Legislation seeks independent panel on security and technology

Bipartisan legislation introduced in Congress on Monday calls for creating an independent, 16-member national commission on security and technology challenges.

Including its two House and Senate sponsors, the legislation has eight co-sponsors in the Senate and 16 in the House. Sen. Mark Warner (D-Va.), a member of the Senate Intelligence Committee, and House Homeland Security Chairman Michael McCaul (R-Tex.) are the principle sponsors.

The commission would have two members drawn from each of the following fields: cryptography, global commerce and economics, federal law enforcement, state and local law enforcement, consumer-facing technology, enterprise technology, the intelligence community and the privacy and civil liberties community.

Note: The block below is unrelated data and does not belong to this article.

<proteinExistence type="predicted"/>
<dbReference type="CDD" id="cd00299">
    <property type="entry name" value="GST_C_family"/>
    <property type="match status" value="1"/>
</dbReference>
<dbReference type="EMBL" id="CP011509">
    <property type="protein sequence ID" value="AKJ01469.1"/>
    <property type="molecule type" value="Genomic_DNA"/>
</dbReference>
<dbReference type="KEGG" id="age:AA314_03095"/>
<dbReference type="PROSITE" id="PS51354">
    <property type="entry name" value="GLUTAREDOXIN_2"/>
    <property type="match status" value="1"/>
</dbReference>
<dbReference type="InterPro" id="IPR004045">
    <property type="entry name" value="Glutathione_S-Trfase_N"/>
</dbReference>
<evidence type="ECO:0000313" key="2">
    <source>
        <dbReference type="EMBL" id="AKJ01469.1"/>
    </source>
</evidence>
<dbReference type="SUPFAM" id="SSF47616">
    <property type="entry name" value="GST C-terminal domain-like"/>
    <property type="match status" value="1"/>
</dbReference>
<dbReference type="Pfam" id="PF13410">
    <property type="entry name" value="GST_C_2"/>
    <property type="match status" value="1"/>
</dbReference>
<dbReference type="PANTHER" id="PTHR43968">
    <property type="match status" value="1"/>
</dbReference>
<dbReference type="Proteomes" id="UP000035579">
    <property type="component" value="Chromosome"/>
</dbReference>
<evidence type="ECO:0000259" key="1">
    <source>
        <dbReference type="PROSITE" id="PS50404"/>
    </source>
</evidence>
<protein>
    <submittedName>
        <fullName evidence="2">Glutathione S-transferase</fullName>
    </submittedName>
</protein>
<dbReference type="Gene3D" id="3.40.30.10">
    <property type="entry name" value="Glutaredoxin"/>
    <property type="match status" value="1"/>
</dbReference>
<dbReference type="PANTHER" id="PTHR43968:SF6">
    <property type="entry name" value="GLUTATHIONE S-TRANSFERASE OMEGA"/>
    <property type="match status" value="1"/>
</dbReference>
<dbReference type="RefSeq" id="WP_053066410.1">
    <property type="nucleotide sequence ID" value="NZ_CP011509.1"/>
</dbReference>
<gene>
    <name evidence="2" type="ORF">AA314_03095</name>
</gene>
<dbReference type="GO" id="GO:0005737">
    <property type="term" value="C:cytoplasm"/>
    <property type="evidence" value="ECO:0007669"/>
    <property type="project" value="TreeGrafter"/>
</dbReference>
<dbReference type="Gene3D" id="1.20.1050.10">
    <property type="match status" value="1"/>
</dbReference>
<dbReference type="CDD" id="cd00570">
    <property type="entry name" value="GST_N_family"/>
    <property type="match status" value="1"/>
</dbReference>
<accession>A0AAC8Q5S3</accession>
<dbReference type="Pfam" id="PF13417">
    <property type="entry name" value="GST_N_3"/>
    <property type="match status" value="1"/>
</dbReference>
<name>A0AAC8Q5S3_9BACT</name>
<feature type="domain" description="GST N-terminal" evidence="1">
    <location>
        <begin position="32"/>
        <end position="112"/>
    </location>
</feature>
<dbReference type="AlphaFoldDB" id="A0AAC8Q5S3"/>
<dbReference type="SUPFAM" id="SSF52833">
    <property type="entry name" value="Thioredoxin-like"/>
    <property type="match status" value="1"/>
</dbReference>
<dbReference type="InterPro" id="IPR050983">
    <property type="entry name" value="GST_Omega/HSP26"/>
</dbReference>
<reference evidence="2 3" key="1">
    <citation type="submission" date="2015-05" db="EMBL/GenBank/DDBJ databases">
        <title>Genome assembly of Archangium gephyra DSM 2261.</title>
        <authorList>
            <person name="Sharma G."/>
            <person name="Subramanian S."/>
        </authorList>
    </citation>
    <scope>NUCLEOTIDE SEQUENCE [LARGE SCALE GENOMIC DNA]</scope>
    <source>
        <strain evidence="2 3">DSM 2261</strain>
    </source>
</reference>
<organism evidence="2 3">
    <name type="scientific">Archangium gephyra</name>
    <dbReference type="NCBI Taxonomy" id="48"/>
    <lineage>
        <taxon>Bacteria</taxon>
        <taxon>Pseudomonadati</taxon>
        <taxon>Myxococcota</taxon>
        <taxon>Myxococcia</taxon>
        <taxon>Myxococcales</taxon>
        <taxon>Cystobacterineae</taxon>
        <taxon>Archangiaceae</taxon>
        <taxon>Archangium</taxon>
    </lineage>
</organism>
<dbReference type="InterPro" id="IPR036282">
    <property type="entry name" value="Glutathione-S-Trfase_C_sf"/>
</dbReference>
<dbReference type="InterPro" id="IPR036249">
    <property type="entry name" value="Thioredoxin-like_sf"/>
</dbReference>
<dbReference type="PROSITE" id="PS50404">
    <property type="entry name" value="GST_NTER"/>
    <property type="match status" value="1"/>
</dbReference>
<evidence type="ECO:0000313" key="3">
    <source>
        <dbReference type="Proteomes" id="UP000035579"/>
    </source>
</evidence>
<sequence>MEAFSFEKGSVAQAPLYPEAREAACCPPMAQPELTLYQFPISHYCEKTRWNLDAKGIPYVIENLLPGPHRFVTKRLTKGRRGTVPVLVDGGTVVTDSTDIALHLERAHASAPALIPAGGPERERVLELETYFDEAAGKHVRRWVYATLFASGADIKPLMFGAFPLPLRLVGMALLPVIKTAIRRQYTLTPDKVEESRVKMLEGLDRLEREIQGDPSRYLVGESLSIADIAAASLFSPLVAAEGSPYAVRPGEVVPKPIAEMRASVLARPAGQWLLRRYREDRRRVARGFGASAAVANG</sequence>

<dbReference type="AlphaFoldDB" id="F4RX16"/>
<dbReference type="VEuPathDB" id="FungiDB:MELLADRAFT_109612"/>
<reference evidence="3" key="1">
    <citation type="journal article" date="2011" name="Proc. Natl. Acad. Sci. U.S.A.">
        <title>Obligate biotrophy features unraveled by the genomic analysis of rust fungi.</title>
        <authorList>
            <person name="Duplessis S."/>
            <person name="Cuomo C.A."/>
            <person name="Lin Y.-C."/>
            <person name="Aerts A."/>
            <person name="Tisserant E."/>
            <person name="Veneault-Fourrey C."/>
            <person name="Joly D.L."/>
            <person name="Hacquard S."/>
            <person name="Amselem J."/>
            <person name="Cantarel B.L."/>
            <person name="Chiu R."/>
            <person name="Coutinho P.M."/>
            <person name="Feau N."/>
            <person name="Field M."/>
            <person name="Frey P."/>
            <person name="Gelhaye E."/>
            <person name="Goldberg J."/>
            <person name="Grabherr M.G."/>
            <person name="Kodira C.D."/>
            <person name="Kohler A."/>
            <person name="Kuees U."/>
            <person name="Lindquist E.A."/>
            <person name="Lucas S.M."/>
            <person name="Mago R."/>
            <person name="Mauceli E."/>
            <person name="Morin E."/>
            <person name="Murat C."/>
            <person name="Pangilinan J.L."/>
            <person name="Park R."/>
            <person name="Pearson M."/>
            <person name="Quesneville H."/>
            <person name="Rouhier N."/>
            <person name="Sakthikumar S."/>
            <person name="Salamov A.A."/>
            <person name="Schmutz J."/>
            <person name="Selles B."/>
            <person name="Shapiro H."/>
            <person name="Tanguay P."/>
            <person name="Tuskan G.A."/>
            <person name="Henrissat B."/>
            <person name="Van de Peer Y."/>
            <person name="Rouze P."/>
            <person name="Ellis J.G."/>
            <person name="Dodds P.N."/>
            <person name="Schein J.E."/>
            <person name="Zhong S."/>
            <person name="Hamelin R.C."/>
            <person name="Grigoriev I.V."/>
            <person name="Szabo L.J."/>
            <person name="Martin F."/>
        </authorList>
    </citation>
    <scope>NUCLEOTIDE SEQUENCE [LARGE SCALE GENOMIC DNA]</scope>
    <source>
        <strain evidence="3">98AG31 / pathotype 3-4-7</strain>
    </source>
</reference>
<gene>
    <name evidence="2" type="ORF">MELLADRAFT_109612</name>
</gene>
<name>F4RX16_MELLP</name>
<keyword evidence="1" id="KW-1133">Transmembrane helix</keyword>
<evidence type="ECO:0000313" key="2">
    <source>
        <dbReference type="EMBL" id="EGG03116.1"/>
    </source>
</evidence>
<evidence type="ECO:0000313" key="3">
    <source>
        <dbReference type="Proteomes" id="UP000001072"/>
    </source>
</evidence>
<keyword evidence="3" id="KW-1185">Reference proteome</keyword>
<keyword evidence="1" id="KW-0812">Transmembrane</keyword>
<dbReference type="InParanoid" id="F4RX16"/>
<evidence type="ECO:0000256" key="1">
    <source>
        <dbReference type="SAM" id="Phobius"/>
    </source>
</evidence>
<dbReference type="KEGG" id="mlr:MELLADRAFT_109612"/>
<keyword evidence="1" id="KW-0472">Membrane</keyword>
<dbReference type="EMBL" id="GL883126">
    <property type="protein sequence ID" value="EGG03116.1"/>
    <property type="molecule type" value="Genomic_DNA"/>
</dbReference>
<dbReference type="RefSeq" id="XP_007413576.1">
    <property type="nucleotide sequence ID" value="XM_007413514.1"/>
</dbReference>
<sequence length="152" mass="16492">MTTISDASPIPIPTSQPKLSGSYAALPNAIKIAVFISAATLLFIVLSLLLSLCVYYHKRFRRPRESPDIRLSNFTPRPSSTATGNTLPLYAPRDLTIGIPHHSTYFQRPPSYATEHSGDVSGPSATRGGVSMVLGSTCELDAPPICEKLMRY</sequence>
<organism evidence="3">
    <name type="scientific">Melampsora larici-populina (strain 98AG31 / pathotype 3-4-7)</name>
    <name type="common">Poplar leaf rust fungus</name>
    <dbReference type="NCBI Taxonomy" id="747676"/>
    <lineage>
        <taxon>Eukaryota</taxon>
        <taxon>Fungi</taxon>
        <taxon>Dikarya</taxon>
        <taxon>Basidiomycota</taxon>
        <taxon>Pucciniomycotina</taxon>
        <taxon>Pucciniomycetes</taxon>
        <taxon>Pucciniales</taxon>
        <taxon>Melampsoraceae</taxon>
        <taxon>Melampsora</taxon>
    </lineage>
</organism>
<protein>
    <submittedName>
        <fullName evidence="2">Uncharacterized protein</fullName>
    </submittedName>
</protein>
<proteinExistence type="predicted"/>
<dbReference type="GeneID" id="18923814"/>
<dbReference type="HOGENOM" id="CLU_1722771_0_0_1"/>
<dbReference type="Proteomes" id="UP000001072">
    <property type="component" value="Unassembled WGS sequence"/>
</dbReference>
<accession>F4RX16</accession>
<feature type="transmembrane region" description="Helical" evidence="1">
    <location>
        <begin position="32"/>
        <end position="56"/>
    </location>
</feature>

The House and Senate leadership from both parties would equally appoint the commissioners. President Obama would appoint one non-voting member.

Three quarters of the commission must support its final recommendations. An interim report would be due in six months, with a final report due in 12 months. The full Senate bill is posted online and is similar to the House bill.

Several of the Senate co-sponsors spoke in favor of establishing the commission Tuesday on the Senate floor, around the same time that FBI Director James Comey was addressing the House Judiciary Committee on the matter of smartphone encryption. Comey's testimony included the FBI’s demand in court that Apple assist in bypassing a passcode on an iPhone 5C that was used by one of the terrorists in the deadly San Bernardino, Calif., shootings.

Warner and others talked about the need to protect privacy and security at the same time.

“We need to protect Americans’ privacy and their lives and liberty from criminals and terrorists — and promote American innovation,” Warner said.

Warner and McCaul first called for the commission late last year, and elaborated in public comments in January.

Both have said that recommendations of the commission could include voluntary technology changes adopted by industry, instead of congressional action.

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